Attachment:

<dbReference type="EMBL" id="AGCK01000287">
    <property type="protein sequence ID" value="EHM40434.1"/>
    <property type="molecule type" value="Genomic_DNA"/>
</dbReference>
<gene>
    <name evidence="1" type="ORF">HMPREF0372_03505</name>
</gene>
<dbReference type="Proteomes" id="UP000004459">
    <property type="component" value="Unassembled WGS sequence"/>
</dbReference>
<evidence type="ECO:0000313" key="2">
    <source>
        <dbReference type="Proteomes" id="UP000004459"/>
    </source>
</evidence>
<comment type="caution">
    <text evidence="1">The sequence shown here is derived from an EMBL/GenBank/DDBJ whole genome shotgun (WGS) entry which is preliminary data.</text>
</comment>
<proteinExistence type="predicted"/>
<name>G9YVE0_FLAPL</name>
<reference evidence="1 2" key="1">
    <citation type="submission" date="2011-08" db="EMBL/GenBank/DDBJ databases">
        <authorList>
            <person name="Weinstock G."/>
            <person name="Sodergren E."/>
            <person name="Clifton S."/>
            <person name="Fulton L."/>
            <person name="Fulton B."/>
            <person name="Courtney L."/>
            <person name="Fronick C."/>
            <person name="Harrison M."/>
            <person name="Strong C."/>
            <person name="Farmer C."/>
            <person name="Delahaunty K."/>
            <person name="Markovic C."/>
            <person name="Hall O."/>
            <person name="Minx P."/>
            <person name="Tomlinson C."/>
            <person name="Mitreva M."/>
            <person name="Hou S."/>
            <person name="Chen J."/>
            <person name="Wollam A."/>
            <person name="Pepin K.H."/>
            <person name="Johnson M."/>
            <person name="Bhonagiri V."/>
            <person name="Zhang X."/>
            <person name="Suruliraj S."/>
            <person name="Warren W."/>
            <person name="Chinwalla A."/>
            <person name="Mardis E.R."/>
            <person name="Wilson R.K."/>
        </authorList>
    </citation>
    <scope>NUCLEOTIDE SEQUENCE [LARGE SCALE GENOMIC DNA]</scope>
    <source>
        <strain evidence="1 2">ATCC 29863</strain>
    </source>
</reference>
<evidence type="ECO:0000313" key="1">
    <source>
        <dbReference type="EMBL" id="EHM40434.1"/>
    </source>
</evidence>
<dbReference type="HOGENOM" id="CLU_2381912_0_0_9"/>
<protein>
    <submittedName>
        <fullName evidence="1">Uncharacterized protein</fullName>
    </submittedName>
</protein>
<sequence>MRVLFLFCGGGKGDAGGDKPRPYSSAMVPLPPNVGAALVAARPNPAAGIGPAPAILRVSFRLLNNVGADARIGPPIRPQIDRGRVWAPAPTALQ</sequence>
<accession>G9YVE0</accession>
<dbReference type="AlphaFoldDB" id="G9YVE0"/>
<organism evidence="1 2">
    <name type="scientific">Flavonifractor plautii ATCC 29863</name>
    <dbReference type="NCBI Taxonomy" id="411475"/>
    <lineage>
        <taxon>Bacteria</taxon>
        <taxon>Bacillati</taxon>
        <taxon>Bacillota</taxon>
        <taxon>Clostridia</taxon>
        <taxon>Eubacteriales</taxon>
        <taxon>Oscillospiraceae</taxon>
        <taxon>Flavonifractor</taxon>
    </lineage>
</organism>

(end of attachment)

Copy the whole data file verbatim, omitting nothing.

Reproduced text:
<dbReference type="EMBL" id="AGCK01000287">
    <property type="protein sequence ID" value="EHM40434.1"/>
    <property type="molecule type" value="Genomic_DNA"/>
</dbReference>
<gene>
    <name evidence="1" type="ORF">HMPREF0372_03505</name>
</gene>
<dbReference type="Proteomes" id="UP000004459">
    <property type="component" value="Unassembled WGS sequence"/>
</dbReference>
<evidence type="ECO:0000313" key="2">
    <source>
        <dbReference type="Proteomes" id="UP000004459"/>
    </source>
</evidence>
<comment type="caution">
    <text evidence="1">The sequence shown here is derived from an EMBL/GenBank/DDBJ whole genome shotgun (WGS) entry which is preliminary data.</text>
</comment>
<proteinExistence type="predicted"/>
<name>G9YVE0_FLAPL</name>
<reference evidence="1 2" key="1">
    <citation type="submission" date="2011-08" db="EMBL/GenBank/DDBJ databases">
        <authorList>
            <person name="Weinstock G."/>
            <person name="Sodergren E."/>
            <person name="Clifton S."/>
            <person name="Fulton L."/>
            <person name="Fulton B."/>
            <person name="Courtney L."/>
            <person name="Fronick C."/>
            <person name="Harrison M."/>
            <person name="Strong C."/>
            <person name="Farmer C."/>
            <person name="Delahaunty K."/>
            <person name="Markovic C."/>
            <person name="Hall O."/>
            <person name="Minx P."/>
            <person name="Tomlinson C."/>
            <person name="Mitreva M."/>
            <person name="Hou S."/>
            <person name="Chen J."/>
            <person name="Wollam A."/>
            <person name="Pepin K.H."/>
            <person name="Johnson M."/>
            <person name="Bhonagiri V."/>
            <person name="Zhang X."/>
            <person name="Suruliraj S."/>
            <person name="Warren W."/>
            <person name="Chinwalla A."/>
            <person name="Mardis E.R."/>
            <person name="Wilson R.K."/>
        </authorList>
    </citation>
    <scope>NUCLEOTIDE SEQUENCE [LARGE SCALE GENOMIC DNA]</scope>
    <source>
        <strain evidence="1 2">ATCC 29863</strain>
    </source>
</reference>
<evidence type="ECO:0000313" key="1">
    <source>
        <dbReference type="EMBL" id="EHM40434.1"/>
    </source>
</evidence>
<dbReference type="HOGENOM" id="CLU_2381912_0_0_9"/>
<protein>
    <submittedName>
        <fullName evidence="1">Uncharacterized protein</fullName>
    </submittedName>
</protein>
<sequence>MRVLFLFCGGGKGDAGGDKPRPYSSAMVPLPPNVGAALVAARPNPAAGIGPAPAILRVSFRLLNNVGADARIGPPIRPQIDRGRVWAPAPTALQ</sequence>
<accession>G9YVE0</accession>
<dbReference type="AlphaFoldDB" id="G9YVE0"/>
<organism evidence="1 2">
    <name type="scientific">Flavonifractor plautii ATCC 29863</name>
    <dbReference type="NCBI Taxonomy" id="411475"/>
    <lineage>
        <taxon>Bacteria</taxon>
        <taxon>Bacillati</taxon>
        <taxon>Bacillota</taxon>
        <taxon>Clostridia</taxon>
        <taxon>Eubacteriales</taxon>
        <taxon>Oscillospiraceae</taxon>
        <taxon>Flavonifractor</taxon>
    </lineage>
</organism>